institutional power and was the hnal phase of democratization because in the future power would lie in the hands of individuals or citizens' interest groups. And this would eventually lead to the demise of traditional politics, and Internet users represented a new type of citizen, which they called a hvpcrcitizen. The hypercitizen was the first supranational and totally free citizen in history and anyone could become one if they managed to stop thinking the old way and started to think differently, because in the coming world order, labor and capital and raw materials would no longer play any role. And parliamentary democracy would give way to hypercivic democracy and each hvpercirizen would be equal to every other hvpercitizen and everyone would live interactively. And every week one language and 35,000 hectares of forest expired on average. And 96% of the world's population spoke 240 languages, while 4% spoke 5,821 languages and 51 languages were spoken by only one person. And in 1996, the United Nations launched a program called UNIVERSAL NETWORK LANGUAGE, and many Anarchists studied Esperanto and in 1910 a handbook was published in Esperanto explaining how to assassinate political leaders. And in 1921 one French Anarchist called on the proletarian Esperantists to abandon the bourgeois Esperantist organization and rally to him and establish branches. And three hundred and seventy million people from 180 different countries had access to the Internet and could communicate with those who shared the same or similar interests, and connect,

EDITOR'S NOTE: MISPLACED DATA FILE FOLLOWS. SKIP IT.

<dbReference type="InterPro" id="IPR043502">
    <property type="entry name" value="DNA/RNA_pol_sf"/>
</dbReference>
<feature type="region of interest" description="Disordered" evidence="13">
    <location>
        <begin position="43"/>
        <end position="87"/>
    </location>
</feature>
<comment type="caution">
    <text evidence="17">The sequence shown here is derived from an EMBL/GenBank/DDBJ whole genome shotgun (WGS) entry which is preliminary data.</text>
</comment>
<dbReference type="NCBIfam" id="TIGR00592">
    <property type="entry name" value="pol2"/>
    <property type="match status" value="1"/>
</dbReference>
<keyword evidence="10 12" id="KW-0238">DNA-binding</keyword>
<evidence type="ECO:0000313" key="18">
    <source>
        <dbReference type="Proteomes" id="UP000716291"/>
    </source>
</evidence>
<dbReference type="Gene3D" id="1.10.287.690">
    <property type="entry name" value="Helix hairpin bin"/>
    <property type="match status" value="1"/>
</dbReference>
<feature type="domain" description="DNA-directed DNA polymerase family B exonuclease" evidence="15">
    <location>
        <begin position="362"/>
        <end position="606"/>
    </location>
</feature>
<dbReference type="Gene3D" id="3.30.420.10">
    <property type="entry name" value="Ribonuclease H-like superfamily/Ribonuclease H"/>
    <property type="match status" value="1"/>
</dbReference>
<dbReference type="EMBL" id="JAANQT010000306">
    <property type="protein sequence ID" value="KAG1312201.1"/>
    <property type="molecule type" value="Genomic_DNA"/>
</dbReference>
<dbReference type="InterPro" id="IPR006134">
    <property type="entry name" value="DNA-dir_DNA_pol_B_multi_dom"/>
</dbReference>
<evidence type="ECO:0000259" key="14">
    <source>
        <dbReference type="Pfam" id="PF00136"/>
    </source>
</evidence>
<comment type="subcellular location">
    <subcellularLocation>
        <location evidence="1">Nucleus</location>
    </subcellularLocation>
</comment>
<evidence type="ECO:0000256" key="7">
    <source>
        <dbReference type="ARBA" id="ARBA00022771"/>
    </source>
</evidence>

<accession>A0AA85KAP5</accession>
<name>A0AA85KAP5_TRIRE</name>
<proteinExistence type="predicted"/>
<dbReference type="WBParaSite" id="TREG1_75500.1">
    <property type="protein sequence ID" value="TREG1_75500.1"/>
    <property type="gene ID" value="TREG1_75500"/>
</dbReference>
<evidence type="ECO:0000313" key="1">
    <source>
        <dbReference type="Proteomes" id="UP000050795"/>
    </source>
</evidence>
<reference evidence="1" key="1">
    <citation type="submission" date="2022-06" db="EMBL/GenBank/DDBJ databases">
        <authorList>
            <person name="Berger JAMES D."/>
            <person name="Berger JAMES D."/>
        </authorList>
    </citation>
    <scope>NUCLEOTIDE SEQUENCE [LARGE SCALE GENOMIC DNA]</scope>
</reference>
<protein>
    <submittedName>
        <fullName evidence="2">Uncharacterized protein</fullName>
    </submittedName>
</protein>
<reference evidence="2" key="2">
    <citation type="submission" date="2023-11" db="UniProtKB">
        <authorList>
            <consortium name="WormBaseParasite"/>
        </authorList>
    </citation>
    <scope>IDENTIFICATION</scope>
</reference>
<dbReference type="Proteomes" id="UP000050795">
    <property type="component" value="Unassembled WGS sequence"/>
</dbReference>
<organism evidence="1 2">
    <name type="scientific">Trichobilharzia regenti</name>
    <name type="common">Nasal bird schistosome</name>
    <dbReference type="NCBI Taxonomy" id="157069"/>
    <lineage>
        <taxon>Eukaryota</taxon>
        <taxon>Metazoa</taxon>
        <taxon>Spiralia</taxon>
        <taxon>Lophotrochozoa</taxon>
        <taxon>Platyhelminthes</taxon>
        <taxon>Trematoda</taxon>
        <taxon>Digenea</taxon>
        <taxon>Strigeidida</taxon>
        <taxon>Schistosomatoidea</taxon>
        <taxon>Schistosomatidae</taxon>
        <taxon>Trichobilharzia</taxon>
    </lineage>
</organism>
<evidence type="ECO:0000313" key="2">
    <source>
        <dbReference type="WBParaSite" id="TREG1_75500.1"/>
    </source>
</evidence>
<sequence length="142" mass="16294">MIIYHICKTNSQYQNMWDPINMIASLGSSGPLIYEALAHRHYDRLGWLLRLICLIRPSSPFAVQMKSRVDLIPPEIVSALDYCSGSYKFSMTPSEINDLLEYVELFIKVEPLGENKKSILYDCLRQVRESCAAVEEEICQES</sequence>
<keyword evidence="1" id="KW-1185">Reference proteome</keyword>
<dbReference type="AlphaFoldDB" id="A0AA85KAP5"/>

z o <:

I w ~ I W o o (D

[911

"1